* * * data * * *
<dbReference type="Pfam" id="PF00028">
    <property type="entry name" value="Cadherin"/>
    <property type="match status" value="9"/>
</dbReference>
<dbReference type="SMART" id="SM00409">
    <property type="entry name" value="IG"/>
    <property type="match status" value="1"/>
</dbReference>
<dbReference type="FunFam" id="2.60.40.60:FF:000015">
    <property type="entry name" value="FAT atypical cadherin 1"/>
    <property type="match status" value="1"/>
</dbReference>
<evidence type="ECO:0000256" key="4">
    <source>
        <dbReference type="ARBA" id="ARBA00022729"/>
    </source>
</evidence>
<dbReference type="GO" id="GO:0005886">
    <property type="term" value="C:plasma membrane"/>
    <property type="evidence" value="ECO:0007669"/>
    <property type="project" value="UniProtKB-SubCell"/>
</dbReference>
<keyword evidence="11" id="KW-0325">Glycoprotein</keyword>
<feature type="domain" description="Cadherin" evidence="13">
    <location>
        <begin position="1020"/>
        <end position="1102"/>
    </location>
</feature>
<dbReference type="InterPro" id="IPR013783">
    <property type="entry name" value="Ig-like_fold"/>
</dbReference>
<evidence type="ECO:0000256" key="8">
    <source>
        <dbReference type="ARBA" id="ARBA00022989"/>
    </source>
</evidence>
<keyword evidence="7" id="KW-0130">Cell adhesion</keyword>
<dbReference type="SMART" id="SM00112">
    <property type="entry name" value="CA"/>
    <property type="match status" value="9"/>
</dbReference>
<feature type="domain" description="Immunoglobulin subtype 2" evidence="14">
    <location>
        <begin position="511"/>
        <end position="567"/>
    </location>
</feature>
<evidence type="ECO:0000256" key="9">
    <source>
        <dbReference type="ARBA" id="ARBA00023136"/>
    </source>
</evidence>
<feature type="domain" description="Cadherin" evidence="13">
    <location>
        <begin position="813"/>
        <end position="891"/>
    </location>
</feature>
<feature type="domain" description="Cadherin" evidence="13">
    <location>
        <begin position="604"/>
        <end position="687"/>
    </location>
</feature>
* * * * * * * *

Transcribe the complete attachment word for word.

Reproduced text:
<dbReference type="Pfam" id="PF00028">
    <property type="entry name" value="Cadherin"/>
    <property type="match status" value="9"/>
</dbReference>
<dbReference type="SMART" id="SM00409">
    <property type="entry name" value="IG"/>
    <property type="match status" value="1"/>
</dbReference>
<dbReference type="FunFam" id="2.60.40.60:FF:000015">
    <property type="entry name" value="FAT atypical cadherin 1"/>
    <property type="match status" value="1"/>
</dbReference>
<evidence type="ECO:0000256" key="4">
    <source>
        <dbReference type="ARBA" id="ARBA00022729"/>
    </source>
</evidence>
<dbReference type="GO" id="GO:0005886">
    <property type="term" value="C:plasma membrane"/>
    <property type="evidence" value="ECO:0007669"/>
    <property type="project" value="UniProtKB-SubCell"/>
</dbReference>
<keyword evidence="11" id="KW-0325">Glycoprotein</keyword>
<feature type="domain" description="Cadherin" evidence="13">
    <location>
        <begin position="1020"/>
        <end position="1102"/>
    </location>
</feature>
<dbReference type="InterPro" id="IPR013783">
    <property type="entry name" value="Ig-like_fold"/>
</dbReference>
<evidence type="ECO:0000256" key="8">
    <source>
        <dbReference type="ARBA" id="ARBA00022989"/>
    </source>
</evidence>
<keyword evidence="7" id="KW-0130">Cell adhesion</keyword>
<dbReference type="SMART" id="SM00112">
    <property type="entry name" value="CA"/>
    <property type="match status" value="9"/>
</dbReference>
<feature type="domain" description="Immunoglobulin subtype 2" evidence="14">
    <location>
        <begin position="511"/>
        <end position="567"/>
    </location>
</feature>
<evidence type="ECO:0000256" key="9">
    <source>
        <dbReference type="ARBA" id="ARBA00023136"/>
    </source>
</evidence>
<feature type="domain" description="Cadherin" evidence="13">
    <location>
        <begin position="813"/>
        <end position="891"/>
    </location>
</feature>
<feature type="domain" description="Cadherin" evidence="13">
    <location>
        <begin position="604"/>
        <end position="687"/>
    </location>
</feature>